Not all bees are alike! Here you’ll discover the glaring differences between Africanized bees vs Honey bees.
Especially those cultivated by professional beekeepers – are quite possibly the most important beneficial insect species we have.
There’s more to it than just the honey, too. According to the USDA, roughly one-third of our diet is made up of crops that are pollinated by bees.
Many plants wouldn’t produce vegetables and fruit if it weren’t for the work done by honey bees.
Unless there is a colony or hive located near people or pets, it’s best to leave well enough alone and let the honey bees do their thing.
If you find a hive in a spot that’s troubling, a reliable exterminator can eliminate the colony or, in some cases, move it to a safer place.
With all that said, however, there are instances when bees can be a serious threat. “Killer” bees are not just a myth – they are a real phenomenon known as Africanized honey bees.
All types of bees swarm from time to time, almost always during the spring. It’s a process that takes place after a new queen has become an adult and a part of the old colony leaves to create a new hive somewhere else.
Traditional honey bees swarm once a year, but Africanized honey bees (AHBs) do it as often as eight times a year.
That’s where the danger comes in. Swarms are huge, dense clusters of bees. One bee sting, except in the uncommon case of severe allergic response, is not dangerous.
A dozen can send you to the emergency room. Because Africanized bees swarm in greater numbers and are typically much more aggressive than normal honey bees, AHB swarms can easily inflict 100 or more stings in a frighteningly short time period.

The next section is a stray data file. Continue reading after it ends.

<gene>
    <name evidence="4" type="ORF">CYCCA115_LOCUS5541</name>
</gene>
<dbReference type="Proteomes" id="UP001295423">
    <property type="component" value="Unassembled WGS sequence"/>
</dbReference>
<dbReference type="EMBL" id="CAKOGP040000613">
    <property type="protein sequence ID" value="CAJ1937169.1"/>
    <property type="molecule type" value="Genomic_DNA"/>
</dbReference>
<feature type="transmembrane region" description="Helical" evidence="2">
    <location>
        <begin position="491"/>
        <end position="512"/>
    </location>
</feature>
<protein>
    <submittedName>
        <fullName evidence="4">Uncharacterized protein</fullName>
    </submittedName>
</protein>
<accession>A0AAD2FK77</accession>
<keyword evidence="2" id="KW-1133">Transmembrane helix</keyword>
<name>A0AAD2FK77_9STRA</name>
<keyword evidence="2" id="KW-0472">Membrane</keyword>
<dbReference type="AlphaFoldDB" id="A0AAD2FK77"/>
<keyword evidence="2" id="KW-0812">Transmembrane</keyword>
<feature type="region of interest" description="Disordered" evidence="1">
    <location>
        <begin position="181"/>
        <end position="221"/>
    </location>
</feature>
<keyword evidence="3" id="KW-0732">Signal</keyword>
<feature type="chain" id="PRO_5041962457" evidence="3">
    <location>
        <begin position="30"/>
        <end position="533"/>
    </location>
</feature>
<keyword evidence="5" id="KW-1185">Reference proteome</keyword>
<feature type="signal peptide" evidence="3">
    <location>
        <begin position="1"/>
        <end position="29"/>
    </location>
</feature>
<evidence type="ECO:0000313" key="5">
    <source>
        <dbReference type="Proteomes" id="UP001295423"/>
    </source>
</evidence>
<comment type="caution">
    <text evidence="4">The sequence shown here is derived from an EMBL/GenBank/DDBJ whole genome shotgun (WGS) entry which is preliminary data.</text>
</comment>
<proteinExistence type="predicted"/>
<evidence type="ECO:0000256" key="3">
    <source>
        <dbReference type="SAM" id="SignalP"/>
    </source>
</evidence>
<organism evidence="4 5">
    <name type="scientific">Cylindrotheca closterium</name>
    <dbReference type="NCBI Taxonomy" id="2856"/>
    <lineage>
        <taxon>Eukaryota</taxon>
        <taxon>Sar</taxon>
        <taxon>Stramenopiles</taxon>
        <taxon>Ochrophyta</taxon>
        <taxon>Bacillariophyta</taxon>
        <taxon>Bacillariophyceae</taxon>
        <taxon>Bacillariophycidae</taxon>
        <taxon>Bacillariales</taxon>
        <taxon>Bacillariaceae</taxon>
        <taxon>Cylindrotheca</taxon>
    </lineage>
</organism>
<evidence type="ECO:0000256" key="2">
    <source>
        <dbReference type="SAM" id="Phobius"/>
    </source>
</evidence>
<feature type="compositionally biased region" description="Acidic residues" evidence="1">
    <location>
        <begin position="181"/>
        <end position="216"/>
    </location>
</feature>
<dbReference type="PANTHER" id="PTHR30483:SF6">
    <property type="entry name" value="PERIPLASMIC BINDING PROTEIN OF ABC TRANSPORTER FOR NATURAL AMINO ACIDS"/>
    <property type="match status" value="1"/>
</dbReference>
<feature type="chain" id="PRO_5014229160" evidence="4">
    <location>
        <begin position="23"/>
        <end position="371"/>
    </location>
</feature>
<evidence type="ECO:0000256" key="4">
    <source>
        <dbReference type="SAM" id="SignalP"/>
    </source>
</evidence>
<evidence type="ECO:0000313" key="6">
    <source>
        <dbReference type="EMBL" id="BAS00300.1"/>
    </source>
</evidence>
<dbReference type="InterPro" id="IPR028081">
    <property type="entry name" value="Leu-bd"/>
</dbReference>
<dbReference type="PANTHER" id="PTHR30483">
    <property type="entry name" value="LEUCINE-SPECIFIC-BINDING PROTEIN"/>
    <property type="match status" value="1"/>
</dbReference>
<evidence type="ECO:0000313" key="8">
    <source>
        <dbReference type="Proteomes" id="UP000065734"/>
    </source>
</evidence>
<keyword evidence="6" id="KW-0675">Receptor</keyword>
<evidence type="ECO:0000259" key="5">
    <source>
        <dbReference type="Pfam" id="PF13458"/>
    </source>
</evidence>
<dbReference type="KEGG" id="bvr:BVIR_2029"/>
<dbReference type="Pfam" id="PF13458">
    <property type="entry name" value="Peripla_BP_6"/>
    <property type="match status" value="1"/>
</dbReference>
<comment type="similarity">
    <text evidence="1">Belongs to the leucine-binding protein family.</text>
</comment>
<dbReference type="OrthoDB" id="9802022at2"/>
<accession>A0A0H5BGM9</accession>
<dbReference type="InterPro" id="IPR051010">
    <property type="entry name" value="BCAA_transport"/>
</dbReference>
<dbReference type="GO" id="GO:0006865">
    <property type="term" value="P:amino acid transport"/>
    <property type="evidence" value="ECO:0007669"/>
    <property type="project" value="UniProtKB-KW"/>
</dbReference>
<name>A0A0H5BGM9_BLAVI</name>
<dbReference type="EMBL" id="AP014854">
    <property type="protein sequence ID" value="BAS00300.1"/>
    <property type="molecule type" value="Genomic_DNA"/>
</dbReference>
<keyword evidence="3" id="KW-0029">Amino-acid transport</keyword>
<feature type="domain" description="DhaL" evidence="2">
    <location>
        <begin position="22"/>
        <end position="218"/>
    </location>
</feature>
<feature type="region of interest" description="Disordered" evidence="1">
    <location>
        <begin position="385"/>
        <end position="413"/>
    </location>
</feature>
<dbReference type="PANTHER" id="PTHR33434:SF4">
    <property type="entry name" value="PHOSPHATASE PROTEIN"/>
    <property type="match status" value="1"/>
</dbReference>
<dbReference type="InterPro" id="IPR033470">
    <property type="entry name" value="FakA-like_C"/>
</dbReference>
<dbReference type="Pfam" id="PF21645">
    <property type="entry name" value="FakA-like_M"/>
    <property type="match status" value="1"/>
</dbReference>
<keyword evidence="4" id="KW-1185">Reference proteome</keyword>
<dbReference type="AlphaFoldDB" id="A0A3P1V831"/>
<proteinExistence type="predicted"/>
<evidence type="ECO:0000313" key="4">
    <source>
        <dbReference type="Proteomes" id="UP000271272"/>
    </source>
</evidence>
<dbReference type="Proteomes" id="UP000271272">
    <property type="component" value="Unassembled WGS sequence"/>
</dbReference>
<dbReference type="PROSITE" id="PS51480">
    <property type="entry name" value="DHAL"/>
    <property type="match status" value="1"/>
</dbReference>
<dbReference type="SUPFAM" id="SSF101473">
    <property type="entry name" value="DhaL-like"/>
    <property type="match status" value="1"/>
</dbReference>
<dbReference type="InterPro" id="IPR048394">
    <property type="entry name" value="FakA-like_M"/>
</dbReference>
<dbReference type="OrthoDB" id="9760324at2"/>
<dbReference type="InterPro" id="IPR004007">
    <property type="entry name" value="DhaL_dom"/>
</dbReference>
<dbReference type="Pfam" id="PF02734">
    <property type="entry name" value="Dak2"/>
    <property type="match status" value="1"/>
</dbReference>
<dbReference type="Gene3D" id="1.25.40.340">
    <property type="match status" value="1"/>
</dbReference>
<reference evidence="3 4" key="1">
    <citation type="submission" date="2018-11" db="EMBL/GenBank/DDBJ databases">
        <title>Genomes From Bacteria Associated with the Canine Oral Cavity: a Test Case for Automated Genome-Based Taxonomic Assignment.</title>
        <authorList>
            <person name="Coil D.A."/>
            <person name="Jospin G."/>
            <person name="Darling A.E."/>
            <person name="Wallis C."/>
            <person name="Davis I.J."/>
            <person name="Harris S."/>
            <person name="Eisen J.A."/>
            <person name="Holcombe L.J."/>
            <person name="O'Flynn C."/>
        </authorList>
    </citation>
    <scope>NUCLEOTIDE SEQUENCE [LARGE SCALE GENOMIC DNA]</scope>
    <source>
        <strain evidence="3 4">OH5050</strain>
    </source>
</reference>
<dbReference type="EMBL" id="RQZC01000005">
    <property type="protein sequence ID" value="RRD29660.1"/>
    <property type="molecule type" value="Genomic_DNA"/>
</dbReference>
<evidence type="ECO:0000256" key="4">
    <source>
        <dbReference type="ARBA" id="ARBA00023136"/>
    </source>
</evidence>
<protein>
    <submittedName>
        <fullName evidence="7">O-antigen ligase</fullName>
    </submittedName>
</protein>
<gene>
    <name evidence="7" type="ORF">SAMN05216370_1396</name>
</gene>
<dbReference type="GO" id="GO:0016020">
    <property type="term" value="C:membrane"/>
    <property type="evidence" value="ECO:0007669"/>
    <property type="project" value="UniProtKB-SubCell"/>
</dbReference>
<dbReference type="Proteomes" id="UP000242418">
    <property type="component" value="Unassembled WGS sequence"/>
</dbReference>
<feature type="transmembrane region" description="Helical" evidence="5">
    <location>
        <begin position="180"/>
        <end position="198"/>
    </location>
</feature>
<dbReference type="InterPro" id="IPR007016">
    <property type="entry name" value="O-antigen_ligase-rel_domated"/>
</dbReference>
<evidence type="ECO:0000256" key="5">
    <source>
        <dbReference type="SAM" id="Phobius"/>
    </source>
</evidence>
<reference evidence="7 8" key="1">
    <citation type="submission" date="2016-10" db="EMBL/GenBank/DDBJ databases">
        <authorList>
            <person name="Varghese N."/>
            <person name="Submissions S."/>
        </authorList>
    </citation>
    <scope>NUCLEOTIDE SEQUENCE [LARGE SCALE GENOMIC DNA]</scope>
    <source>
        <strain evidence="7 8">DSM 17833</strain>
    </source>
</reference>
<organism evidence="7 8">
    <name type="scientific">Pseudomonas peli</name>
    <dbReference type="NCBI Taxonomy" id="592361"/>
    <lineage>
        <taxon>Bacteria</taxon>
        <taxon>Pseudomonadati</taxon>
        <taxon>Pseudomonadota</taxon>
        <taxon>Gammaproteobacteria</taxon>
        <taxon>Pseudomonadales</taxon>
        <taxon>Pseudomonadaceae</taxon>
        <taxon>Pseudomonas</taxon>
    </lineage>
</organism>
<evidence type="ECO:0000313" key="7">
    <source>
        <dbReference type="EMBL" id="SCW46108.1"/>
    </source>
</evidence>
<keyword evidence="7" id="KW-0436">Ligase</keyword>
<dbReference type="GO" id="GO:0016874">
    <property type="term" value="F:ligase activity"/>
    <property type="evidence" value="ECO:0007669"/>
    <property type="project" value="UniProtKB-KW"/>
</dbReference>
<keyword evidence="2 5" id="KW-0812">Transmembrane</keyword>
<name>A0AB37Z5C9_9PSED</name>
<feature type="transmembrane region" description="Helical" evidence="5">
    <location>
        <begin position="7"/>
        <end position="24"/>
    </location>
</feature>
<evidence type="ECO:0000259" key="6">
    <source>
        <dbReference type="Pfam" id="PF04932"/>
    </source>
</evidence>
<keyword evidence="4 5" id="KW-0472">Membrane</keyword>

Even when they aren’t swarming, AHBs are more hostile when it comes to protecting their homes.
They actively guard their hives and, while they don’t randomly attack humans and animals they encounter when gathering pollen, Africanized bees will try to sting “invaders” who come within as much as 100 feet of their colony.
Normal honey bees rarely sting those who wander up to within 15 feet of their home, and even then they often won’t attack unless the hive itself is disturbed.
So how do you tell a normal honey bee and its hive from one that’s Africanized? You can’t, and that amplifies the danger.
Today, you should consider any bee and its colony to be Africanized, just to be on the safe side.
If you see a hive, move away quickly and contact a trusted pest management agency and your local county extension office. If you are stung, RUN and don’t stop running until you are safely indoors or in some other enclosure, like your car.